Union Minister of Women & Child Development Ms Maneka Sanjay Gandhi, in a note,wrote to the Ministry of Health and Family Welfare regarding suspension of the Draize practice, followed by representations from Humane Society International/India, People for Animals and other stakeholders. Consequently, the now infamous test that was used to evaluate the safety of cosmetics and other personal care products using live animals is now prohibited by the Ministry.
Developed in 1944 by the U.S. Food and Drug Administration (FDA) toxicologist Dr. John Henry Draize, the cruel practice was in use since the last 70 years.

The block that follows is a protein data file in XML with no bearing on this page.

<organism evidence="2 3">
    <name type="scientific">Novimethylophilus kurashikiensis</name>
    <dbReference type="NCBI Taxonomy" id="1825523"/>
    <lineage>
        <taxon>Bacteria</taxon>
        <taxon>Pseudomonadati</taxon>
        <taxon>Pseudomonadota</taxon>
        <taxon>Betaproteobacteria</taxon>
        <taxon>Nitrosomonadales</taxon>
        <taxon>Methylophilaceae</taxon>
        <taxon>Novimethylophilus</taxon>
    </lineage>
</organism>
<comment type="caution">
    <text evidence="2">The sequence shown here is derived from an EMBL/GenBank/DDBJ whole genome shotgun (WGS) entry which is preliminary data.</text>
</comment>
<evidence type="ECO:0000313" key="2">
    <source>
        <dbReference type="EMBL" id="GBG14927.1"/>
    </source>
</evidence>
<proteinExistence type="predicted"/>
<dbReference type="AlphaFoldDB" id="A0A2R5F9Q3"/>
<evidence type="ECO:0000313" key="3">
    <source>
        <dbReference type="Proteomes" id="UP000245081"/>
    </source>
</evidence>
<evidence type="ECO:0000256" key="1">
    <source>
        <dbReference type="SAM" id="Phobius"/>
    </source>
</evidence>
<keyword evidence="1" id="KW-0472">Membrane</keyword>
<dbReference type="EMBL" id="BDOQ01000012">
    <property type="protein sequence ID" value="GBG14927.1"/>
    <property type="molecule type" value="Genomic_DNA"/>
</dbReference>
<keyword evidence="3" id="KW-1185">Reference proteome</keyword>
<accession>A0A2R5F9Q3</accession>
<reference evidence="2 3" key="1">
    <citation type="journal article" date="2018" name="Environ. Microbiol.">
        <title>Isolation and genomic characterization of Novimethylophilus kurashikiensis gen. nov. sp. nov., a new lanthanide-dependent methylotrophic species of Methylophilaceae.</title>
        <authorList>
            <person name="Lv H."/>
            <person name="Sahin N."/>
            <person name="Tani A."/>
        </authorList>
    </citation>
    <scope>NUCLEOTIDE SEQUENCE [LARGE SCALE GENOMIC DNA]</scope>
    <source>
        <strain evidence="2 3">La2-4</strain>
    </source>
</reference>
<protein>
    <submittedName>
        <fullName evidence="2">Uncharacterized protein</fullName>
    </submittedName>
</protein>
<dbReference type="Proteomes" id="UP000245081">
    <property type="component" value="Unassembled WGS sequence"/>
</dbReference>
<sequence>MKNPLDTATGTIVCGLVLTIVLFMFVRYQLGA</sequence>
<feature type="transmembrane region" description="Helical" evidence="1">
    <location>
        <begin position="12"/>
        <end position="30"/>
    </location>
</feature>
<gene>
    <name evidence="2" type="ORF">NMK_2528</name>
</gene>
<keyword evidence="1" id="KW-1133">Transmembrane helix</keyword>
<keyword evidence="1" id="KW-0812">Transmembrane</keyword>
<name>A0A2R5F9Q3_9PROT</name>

In the eye version of the test, rabbits are placed in restraining stocks so that they cannot struggle or wipe their eyes. Their eyelids are pulled apart, and the substance is dripped, sprayed or rubbed onto the eye. The eyelids are then held together for a moment to ensure that the substance is all over the eye. The rabbits are then observed in order to determine whether or not irritation occurs over the next three days. They are usually monitored for a further three weeks before being either killed or, if there is no permanent damage to the eye, reused after a “wash-out” period that removes traces of the previously tested product. It’s hard to say which fate is better. In the similarly horrific skin test, test substances are typically rubbed onto the shaved backs of rabbits to check for the severity of the reaction over a period of two weeks, before they are killed or “washed out” and reused.